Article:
tion in his speech, focusing on the need to
make quality education available to all N.C.
citizens. “Despite good progress in our pub-
See SPEECH, Page 4
Trust. “It is customary on University Day to announce
significant developments in the life of the University,” he
said. “The Kenan Charitable Trust is one of the oldest
philanthropic partnerships in higher education, and it is
only appropriate (that) the trust is stepping forward.”
Moeser announced that the trust has donated $27 mil
lion to the Carolina First campaign, which will lead to the
creation of 10 new $3 million endowed professorships.
Moeser then announced that the Carolina First cam
paign has raised $652 million to date, surpassing its goal
of reaching S6OO million by University Day.
Betty Ray McCain, chairwoman of the General Alumni
Association, then recognized the six alumni who have been
confirmed dead in the Sept 11 terrorist attacks.
Moeser and Provost Robert Shelton presented the
Distinguished Alumnus and Alumna Awards to botanist
James Duke; Rep. Tony Rand, D-Cumberland; Hugh
See UNIVERSITY DAY, Page 4
Grows to 12
NYC Mayor Rudy Giuliani said three people
involved in detecting the bacteria were
exposed but were not necessarily infected.
The Associated Press
NEW YORK - A police officer and two lab technicians
involved in detecting the case of anthrax in an NBC employ
ee are being treated with antibiotics for exposure to the bac
teria, Mayor Rudolph Giuliani said Sunday.
In Washington, meanwhile, Health and Human Services
Secretary Tommy Thompson said he considered the anthrax
cases in New York, Nevada and Florida to be instances of
bioterrorism. “It certainly is an act of terrorism to send anthrax
through the mail,” he said on Fox News Sunday.
And U.S. Attorney General John Ashcroft said it was pre
mature “to decide whether there is a direct link” to Osama bin
Laden’s terrorist network, but “we should consider this poten-
tial that it is linked.”
The new New York cases brought
to 12 the number of people around
the nation who either have anthrax or
been exposed to it. That does not
include an NBC employee who is tak-
ing antibiotics after displaying possible anthrax symptoms.
“When they were tested, minuscule spores were found,”
Giuliani said at a news conference.
The mayor emphasized exposure to the spores does not
necessarily mean infection and said the three are expected to
be fine. Tbeir identities were not released. “They are being
treated,” he said. “This does not mean they have anthrax.”
Giuliani said the police officer who retrieved an envelope
containing anthrax at NBC on Friday was found to have die
bacteria in his nose, as did one lab technician. Another lab tech
nician was found to have a spore on her face, Giuliani said.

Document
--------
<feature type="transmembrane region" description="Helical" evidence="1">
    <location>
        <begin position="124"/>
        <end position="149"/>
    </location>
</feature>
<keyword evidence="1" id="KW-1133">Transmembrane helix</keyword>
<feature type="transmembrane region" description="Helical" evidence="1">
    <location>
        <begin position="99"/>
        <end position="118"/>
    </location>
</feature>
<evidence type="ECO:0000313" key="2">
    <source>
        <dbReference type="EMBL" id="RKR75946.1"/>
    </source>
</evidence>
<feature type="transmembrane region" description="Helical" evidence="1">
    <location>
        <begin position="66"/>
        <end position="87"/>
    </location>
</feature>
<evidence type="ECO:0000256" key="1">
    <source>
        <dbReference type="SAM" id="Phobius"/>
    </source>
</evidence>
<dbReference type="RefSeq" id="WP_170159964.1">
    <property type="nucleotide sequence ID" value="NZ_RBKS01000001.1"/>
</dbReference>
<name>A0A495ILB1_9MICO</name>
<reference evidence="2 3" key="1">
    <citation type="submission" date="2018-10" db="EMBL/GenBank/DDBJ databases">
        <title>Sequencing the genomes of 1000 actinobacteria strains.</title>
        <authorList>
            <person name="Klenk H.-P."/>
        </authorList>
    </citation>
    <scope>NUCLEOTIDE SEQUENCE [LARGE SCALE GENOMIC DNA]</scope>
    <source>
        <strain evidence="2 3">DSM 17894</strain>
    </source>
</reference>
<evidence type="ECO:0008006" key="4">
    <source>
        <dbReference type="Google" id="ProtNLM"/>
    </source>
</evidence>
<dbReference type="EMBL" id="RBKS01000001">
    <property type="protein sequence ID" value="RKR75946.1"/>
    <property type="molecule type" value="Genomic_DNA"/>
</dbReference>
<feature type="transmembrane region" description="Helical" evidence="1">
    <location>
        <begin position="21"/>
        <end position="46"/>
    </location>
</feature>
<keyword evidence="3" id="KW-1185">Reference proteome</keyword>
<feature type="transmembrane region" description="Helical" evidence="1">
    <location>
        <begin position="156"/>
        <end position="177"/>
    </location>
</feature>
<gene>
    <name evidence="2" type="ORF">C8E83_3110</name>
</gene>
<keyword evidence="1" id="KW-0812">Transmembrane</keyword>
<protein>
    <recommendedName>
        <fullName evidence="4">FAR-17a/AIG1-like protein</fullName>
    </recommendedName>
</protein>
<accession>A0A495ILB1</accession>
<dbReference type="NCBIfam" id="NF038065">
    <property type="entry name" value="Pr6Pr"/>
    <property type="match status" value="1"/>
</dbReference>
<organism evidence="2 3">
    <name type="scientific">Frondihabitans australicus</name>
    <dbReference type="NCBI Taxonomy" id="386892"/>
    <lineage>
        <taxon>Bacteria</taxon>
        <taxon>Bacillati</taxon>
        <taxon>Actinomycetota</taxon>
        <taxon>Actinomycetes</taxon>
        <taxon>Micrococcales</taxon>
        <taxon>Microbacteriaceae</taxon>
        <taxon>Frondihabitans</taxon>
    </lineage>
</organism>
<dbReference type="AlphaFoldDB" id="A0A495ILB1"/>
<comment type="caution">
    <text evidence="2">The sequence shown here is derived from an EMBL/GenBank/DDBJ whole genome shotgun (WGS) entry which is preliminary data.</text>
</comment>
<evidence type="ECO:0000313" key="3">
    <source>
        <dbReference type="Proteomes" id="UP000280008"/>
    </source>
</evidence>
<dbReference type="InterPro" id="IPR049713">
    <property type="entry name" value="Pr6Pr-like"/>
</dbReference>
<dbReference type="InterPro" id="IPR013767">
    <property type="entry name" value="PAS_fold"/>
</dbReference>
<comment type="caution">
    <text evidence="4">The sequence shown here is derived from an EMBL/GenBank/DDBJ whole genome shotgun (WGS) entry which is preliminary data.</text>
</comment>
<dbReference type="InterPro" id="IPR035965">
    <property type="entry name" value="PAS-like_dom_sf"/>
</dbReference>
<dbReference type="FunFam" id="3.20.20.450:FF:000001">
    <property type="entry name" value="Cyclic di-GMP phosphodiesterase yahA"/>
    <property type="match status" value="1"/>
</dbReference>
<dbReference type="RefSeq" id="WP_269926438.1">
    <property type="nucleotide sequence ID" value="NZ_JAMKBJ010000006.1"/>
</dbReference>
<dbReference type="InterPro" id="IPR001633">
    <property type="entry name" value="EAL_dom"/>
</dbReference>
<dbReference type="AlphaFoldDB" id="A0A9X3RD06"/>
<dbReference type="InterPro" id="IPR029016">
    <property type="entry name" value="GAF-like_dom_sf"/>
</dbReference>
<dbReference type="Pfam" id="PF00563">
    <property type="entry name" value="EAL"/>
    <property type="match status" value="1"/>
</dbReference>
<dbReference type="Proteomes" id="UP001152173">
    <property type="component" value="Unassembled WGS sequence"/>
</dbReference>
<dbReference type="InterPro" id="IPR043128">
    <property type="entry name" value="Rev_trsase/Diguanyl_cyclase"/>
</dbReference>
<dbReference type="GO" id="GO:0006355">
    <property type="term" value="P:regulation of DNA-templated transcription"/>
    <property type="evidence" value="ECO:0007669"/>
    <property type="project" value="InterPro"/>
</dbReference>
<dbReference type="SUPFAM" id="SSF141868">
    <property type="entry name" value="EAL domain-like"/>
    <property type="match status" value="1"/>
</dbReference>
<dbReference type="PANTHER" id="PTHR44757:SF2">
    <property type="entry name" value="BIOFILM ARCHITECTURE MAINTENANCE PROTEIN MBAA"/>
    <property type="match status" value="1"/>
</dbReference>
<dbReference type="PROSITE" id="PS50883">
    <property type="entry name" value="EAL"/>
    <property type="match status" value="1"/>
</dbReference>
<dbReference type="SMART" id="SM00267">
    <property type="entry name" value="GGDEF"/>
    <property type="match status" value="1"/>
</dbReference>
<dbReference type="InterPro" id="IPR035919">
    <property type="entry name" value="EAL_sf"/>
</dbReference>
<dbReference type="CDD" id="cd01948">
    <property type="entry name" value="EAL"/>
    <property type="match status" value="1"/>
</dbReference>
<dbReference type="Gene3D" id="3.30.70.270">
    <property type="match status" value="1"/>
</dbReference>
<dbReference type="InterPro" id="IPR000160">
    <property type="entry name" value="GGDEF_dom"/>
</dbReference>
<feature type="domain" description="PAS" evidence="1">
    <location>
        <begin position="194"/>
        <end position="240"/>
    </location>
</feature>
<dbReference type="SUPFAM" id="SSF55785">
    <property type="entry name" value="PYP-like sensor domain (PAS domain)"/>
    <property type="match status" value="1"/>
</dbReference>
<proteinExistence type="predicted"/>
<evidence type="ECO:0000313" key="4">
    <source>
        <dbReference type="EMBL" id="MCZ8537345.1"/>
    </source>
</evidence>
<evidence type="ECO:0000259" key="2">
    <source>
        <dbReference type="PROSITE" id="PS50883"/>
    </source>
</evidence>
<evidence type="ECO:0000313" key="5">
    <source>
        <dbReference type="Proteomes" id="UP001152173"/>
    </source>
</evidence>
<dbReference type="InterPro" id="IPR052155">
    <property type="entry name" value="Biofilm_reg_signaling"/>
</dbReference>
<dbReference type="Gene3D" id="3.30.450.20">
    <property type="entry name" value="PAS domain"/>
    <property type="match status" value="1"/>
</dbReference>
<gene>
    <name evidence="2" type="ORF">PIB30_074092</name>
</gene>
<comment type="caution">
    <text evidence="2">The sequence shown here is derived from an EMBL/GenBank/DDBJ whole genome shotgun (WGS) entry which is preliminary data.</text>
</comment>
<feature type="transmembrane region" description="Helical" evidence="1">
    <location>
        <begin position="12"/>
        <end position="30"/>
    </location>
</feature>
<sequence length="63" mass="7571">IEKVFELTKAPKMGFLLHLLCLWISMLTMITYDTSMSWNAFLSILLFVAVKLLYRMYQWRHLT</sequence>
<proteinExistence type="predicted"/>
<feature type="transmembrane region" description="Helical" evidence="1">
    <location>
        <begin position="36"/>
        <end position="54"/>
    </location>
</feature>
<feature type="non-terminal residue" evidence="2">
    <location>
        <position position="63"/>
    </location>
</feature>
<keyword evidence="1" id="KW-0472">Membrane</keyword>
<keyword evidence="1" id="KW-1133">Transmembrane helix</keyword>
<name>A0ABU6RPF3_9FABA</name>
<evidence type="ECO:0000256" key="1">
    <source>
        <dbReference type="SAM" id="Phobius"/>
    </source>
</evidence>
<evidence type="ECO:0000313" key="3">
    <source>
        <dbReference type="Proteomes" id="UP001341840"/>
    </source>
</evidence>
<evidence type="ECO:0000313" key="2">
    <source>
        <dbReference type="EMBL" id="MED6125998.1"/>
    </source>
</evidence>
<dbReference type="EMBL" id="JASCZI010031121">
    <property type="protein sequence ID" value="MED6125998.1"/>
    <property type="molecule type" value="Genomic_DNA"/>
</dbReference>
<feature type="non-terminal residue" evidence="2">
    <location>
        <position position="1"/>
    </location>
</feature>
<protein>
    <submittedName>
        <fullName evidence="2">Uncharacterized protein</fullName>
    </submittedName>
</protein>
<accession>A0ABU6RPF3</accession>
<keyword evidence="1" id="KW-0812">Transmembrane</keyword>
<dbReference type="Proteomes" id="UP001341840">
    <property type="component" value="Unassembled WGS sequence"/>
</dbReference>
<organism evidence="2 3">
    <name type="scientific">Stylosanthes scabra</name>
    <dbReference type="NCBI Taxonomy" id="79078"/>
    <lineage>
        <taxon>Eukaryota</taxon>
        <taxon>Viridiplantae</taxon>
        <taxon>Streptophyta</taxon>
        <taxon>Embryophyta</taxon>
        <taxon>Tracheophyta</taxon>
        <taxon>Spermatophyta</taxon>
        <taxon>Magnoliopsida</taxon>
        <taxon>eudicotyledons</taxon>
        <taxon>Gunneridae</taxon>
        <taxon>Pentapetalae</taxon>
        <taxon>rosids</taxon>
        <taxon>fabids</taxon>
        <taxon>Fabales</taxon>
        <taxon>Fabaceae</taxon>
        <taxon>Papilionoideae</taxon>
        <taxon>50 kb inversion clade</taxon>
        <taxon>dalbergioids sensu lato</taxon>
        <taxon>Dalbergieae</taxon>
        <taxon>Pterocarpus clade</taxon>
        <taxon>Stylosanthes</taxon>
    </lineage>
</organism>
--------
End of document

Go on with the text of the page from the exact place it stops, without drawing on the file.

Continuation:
The three in New York were exposed to the disease while
working on the anthrax case in which the assistant to NBC
News anchor Tom Brokaw, Erin O’Connor, 38, was exposed.
O’Connor was diagnosed with anthrax and is expected to fully
A second NBC News employee, who has not been identi
fied, was taking antibiotics for possible symptoms of anthrax,
including a low-grade fever, swollen lymph nodes and a rash.
See ANTHRAX, Page 4
Cuts to Budget
Members of the Board of Governors say
they hope the N.C. House doesn't pass a bill
that would start a study of the board's role.
By Lucas Fenske
Assistant State & National Editor
The possible loss of millions of dollars m state funding and a
legislative study that might shape the Board of Governors’ future
cast a shadow on the board’s Friday meeting in Chapel Hill.
Several BOG members said they are concerned about a
request from Gov. Mike Easley to look for ways to generate
savings because of a drop in state revenue.
During his University Day speech Friday Easley said state
revenue might end up S7OO million
below projections. To cover the fiscal
deficit, officials said last week, the sys
tem’s budget might be cut by 4 per
cent -a total of about $72 million.
But in a Friday press release, Easley
stated that he would try to limit the cuts. “I have not asked the uni
versity system, community colleges or the public school system
to make 4 percent cuts in their budgets,” Easley said. “We are ask
ing them to work with us ... and come back with a plan for gen
Easley also announced last week that a construction freeze
instituted earlier in he year will continue, meaning the UNC sys
tem could lose about $57 million in funding for repairs and
renovations. But if the economy picks up, the construction
freeze and threatened budget cuts could end.
J. B. Milliken, UNC-system vice president of public affairs,
said Easley’s staff told system officials to expect a 4 percent bud
get reversion. “Since then (UNC-system) Resident (Molly) Broad
and Governor Easley have spoken, and he expressed his strong
interest in working with her to avoid cuts in academic programs,”
See MEETING, Page 4
Today: Sunny; H 74, L 43
Tuesday: Sunny; H 71, L 37
Wednesday: Windy; H 64, L 35
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Chapel Hill Man
Of White Powder
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Come as Surprise